Missourians battle over private water rights

Private well use to be monitored by government – may lead to taxation, fees, or fines.

Missouri House Bill 1433 was signed by the Governor, and is now applicable statewide, and soon will be in effect in seven Counties in southwestern Missouri. The content of HB 1433 is such that implementation is likely to spread quickly to all Missouri Counties, once officials get a whiff of authorization to raise taxes and control the people’s use of well water.

The new law enables Volume Monitoring of wells. Yes, that’s right. If a County decides to implement HB 1433, all people living in that County will have to install expensive water meters on their own private wells, and report to a government agency the amount of water taken from the well. [Read more – Eco-Logic Powerhouse]

The way I read this, well owners are forced to pay for and install the meters themselves.

We are in a state of hostility to private property never before seen in this country. Rights are incrementally taken away every day. Can the tide be reversed?

The natural progress of things is for liberty to yield and government to gain. – Thomas Jefferson

Update: More on the unintended consequences of the Missouri water legislation.

When bureaucrats control the country
Posted: February 19, 2005
1:00 a.m. Eastern

© 2005 WorldNetDaily.com

The Missouri legislators who approved a water law (HB 1433) in the waning moments of last year’s session no doubt thought they were creating something to help protect clean water in a nine-county area. That’s what they were told by reputable employees of the state agencies and influential lobbyists from environmental organizations.

The new law created a nine-county district in which water policy would be developed and enforced by appointed – not elected – officials.

None realized that the law they adopted was, in fact, an important step toward the implementation of a plan conceived more than 15 years ago by government officials and environmental organizations convened by, and systematically working through, the International Union for the Conservation of Nature in Gland, Switzerland.

The plan, generically known as “ecosystem management,” is designed to manage natural resources on an “ecosystem” basis, rather than on the basis of arbitrarily drawn state and county political boundaries. Equally important is the transfer of management authority from elected officials to appointed officials. The “watershed” is the primary building block of every ecosystem.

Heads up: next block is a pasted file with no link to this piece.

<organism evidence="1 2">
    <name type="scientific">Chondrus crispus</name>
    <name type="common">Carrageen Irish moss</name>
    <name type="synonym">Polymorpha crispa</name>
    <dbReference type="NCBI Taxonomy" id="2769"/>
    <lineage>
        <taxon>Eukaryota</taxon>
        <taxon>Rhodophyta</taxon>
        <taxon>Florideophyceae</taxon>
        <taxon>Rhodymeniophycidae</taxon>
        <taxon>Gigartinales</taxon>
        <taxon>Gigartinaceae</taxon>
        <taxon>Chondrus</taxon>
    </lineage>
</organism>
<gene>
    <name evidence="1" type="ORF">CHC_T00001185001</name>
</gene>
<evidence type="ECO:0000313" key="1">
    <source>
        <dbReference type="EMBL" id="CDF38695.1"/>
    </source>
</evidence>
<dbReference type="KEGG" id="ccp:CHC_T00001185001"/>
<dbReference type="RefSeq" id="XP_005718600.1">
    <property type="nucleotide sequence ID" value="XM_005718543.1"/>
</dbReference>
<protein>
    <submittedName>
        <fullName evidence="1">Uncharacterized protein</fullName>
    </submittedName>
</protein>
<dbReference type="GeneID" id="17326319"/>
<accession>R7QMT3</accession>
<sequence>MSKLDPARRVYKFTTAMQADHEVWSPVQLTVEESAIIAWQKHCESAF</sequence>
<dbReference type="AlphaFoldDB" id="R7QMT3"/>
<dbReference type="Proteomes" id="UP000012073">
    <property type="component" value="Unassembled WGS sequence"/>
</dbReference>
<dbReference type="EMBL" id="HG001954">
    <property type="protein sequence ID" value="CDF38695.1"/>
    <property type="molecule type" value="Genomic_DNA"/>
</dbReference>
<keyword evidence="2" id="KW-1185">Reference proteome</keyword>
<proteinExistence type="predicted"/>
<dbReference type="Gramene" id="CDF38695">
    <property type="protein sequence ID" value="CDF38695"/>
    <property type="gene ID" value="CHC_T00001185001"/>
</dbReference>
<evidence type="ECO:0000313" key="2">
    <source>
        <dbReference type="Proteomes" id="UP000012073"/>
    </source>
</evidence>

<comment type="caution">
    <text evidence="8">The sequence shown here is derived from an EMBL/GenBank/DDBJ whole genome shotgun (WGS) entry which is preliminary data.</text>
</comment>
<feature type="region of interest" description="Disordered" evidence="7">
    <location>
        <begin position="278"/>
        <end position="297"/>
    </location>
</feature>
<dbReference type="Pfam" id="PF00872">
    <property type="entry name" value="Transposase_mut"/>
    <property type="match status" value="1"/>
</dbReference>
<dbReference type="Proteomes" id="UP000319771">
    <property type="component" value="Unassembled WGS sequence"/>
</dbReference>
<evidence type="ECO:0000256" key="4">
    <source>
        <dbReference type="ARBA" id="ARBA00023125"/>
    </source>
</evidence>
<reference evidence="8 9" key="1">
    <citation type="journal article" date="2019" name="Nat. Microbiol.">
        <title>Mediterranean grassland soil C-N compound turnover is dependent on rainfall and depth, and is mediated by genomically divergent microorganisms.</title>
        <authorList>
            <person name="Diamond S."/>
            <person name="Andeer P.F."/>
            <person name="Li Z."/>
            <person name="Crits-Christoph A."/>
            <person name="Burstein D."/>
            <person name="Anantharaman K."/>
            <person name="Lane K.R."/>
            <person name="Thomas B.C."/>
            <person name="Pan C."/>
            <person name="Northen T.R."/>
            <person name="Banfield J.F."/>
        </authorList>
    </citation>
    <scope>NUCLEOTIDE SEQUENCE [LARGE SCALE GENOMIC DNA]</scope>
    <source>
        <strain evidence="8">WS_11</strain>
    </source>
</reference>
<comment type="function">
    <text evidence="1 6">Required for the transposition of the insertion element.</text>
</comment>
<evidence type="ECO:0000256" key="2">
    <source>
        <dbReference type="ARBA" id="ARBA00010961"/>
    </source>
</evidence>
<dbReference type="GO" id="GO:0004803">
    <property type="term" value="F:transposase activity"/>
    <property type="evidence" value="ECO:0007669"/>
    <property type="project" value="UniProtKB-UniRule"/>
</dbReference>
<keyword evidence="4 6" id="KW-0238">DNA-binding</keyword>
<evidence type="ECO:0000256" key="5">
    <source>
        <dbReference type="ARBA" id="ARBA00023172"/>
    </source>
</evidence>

HB 1433 successfully designated nine Missouri counties as a watershed and created an appointed body to govern water, the essential ingredient in every ecosystem.

Ten years ago, in the same area of Missouri, the same government officials and environmental organizations attempted to impose the entire ecosystem management plan on the same area by proposing the creation of a U.N. Biosphere Reserve for Southwest Missouri and Northwest Arkansas. The plan failed because local citizens learned how the plan would diminish private property rights and transfer authority from local elected officials to professional bureaucrats.

“Local people are speaking up in Missouri. Russell Wood, head of the Ozarks Chapter of the Property Rights Congress, and Ray Cunio, president of Missouri’s Citizens for Private Property Rights, are leading an effort to repeal HB 1433.

More than 200 local citizens packed a restaurant where a meeting was held to discuss the merits of HB 1433 and the efforts to repeal it. State Rep. Dennis Wood, a proponent of the water district, explained that the legislation provided low-cost loans to people who would be required to upgrade their septic systems.

An unidentified lady said in response: “Why can’t you understand? We don’t want your ‘help.’ We don’t need your law! Why can’t you get that?”

Aside from the particular regulations and fines imposed by the water district law, the larger question is one that faces virtually every community in the nation: Who shall govern – elected officials, or appointed professionals?

The only way a government of, for and by the people can be controlled by the people is to throw the elected bums out of office when they enact laws or policies the people don’t want. When policies that carry the weight of law are enacted and enforced by appointed professionals, the people no longer have the means to control their government.” Read the whole thing.

By | 2004-12-03T20:43:24+00:00 December 3rd, 2004|Government, Legal issues, Property Rights|Comments Off on Missourians battle over private water rights

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